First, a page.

Welcome to our website where we will provide information about pursuing medical negligence claims for lower limb conditions. We have one of the country's leading medical negligence teams and are committed to ensuring you get the best possible award for your injuries.
Our medical negligence solicitors are experienced in pursuing negligent diagnosis or misdiagnosis claims for children and adults who have lower limb conditions. Our lawyers are recommended by Steps, a national charity that supports adults and children with lower limb conditions including clubfoot.
Many of our claims are pursued on a "no win, no fee" basis, but we can investigate all funding options for you.
Along with pursuing your medical negligence claim, we also raise funds for Steps, to ensure that they can continue their work throughout the UK.
Members of our team recently attended the Steps 30th Anniversary Masked Ball, which raised £11,500 for the charity.
Contact us on freephone 0800 358 3848
Or start your claim online.
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The psychology behind admitting a fatal mistake
Researchers at the University of Pennsylvania School of Medicine believe that better training in the social psychology behind how we're affected by making mistakes can help doctors to be more open when things go wrong.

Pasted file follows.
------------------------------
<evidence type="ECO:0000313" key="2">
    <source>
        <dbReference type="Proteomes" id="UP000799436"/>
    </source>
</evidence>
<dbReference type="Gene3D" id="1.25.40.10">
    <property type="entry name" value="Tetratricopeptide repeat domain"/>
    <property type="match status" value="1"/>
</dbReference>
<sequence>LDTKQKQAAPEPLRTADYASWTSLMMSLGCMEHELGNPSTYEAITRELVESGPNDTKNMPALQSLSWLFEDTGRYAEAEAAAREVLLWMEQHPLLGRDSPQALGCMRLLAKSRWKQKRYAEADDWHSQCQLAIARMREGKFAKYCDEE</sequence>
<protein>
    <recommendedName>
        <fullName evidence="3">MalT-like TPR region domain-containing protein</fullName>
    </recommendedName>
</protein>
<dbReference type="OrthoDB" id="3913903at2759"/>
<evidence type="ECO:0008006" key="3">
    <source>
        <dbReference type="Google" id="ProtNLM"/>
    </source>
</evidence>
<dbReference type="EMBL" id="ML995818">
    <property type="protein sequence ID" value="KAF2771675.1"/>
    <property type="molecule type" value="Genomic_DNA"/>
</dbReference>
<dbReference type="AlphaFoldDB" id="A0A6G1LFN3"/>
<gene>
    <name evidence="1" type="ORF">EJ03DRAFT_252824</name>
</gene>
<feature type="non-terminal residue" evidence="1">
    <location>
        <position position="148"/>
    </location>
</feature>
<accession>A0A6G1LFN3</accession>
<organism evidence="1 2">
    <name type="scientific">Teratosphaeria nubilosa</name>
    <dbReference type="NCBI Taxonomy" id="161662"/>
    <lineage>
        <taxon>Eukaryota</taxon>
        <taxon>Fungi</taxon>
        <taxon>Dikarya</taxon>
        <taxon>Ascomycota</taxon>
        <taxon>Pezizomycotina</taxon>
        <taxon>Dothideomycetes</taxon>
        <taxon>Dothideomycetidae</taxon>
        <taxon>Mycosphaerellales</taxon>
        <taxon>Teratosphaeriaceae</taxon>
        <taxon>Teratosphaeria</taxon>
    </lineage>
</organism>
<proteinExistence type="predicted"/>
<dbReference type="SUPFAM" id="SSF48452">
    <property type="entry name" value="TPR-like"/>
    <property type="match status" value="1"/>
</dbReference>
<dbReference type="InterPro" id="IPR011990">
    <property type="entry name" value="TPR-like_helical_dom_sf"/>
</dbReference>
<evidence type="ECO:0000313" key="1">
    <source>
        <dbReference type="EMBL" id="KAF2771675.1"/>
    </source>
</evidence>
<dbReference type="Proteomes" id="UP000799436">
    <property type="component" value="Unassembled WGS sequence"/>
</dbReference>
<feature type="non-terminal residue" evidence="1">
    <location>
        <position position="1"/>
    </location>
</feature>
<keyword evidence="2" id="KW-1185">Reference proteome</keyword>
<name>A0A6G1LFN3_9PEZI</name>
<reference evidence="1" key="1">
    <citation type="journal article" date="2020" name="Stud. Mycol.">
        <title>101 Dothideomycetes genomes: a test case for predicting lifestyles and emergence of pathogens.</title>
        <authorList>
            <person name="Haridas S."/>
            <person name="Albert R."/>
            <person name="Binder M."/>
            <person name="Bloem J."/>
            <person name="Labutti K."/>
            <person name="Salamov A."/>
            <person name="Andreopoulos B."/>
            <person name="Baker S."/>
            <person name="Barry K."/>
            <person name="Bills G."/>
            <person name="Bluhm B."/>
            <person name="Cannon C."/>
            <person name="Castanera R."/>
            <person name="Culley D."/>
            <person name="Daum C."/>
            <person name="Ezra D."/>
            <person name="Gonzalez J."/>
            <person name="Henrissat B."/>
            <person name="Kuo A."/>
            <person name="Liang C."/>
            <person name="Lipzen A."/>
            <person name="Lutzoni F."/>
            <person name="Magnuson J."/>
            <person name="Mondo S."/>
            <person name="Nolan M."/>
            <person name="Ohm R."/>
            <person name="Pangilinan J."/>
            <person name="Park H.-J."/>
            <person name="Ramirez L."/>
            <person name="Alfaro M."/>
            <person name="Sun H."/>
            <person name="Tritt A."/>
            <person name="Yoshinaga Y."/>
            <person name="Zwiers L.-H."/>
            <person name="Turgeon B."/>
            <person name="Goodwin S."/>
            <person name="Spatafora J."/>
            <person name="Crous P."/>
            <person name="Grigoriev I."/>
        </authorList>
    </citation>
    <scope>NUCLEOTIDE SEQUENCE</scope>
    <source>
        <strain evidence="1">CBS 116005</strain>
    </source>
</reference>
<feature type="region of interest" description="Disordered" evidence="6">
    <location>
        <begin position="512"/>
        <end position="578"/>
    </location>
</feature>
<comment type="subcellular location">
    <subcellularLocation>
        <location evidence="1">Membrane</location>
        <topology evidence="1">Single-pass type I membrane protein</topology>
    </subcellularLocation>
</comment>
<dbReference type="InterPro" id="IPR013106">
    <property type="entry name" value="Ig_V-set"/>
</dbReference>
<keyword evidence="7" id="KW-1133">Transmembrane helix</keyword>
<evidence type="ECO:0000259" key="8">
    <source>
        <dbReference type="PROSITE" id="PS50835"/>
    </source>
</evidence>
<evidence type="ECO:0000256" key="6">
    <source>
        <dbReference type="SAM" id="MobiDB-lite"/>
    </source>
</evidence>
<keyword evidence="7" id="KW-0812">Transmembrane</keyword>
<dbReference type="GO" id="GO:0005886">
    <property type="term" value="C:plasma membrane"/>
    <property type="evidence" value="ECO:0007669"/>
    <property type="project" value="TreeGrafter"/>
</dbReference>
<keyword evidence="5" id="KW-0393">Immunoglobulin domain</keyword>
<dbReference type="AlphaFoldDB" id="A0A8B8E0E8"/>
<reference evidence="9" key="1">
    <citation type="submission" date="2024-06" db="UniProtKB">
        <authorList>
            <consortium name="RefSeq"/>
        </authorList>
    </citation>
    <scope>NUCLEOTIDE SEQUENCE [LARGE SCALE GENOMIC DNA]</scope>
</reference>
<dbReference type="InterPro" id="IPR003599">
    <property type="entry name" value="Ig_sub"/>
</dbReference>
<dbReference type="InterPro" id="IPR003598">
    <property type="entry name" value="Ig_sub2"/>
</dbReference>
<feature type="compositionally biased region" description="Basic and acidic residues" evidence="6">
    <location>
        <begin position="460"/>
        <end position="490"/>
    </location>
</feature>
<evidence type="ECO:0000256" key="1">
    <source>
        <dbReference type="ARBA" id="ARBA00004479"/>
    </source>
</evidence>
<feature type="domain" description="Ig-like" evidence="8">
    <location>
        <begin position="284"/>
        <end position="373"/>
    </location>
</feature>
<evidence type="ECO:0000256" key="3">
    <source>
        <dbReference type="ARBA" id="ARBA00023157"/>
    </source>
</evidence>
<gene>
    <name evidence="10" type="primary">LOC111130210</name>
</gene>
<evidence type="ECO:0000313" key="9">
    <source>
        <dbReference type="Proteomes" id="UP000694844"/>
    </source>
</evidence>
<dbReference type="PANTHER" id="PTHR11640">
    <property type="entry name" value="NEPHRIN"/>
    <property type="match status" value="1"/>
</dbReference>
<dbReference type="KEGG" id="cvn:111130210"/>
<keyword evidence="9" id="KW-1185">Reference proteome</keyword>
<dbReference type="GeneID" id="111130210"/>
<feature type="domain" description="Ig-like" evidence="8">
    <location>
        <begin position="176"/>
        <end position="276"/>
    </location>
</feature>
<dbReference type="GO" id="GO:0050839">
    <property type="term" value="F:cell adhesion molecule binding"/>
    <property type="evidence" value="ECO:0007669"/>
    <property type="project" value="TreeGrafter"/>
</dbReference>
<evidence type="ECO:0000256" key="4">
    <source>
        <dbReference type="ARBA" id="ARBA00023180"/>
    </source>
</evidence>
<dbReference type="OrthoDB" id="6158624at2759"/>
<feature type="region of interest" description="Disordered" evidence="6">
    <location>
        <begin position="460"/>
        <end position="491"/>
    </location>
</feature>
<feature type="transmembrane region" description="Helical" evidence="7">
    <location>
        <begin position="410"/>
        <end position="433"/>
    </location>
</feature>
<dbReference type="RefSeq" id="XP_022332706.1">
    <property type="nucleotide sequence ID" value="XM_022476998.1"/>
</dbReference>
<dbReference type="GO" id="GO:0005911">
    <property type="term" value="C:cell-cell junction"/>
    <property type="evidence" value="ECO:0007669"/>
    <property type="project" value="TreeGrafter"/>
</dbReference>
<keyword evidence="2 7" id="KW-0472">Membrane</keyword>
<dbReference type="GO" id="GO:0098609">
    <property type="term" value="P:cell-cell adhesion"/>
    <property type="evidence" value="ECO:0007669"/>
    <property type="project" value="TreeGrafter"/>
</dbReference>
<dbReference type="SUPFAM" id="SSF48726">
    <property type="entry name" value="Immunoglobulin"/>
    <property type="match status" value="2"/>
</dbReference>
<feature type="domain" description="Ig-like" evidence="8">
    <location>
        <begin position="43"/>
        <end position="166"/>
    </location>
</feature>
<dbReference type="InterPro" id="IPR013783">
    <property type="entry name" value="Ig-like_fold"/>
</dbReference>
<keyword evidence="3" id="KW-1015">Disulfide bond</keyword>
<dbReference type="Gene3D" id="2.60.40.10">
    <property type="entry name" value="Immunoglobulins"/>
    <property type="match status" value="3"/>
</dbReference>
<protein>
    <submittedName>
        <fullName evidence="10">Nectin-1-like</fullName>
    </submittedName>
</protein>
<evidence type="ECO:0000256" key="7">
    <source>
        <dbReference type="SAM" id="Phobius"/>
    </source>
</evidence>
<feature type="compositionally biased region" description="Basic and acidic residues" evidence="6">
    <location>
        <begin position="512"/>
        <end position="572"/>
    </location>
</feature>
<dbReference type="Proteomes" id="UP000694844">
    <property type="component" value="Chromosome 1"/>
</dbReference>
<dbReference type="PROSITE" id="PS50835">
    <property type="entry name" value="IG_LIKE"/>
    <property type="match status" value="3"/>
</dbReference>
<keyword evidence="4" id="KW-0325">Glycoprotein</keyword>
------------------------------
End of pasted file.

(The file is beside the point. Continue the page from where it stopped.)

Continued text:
Fundamental errors in midwives training risks the lives of more babies
The Times reported yesterday that during the inquest of baby Billy Wilson, who died at three-days old, the midwife in charge of Billy's mother, Carla, at Pinderfields Hospital in Wakefield did not know how to use the CTG machine.
Christina Gardiner highlights worrying similarities in baby death investigations
The number of baby deaths at the Countess of Chester Hospital draws worrying parallels with one of our own cases regarding substandard medical care provided at Watford General Hospital.
Surgeon Ian Paterson's case proves private hospitals need proper regulation
Following the conviction last month of rogue surgeon Ian Paterson, the Royal College of Surgeons has rightly called for a review of the way private hospitals are regulated.
The Sun reports on Keith Barrett's case of Richard Giles, who died after being electrocuted when his lorry hit 11,000 volt cables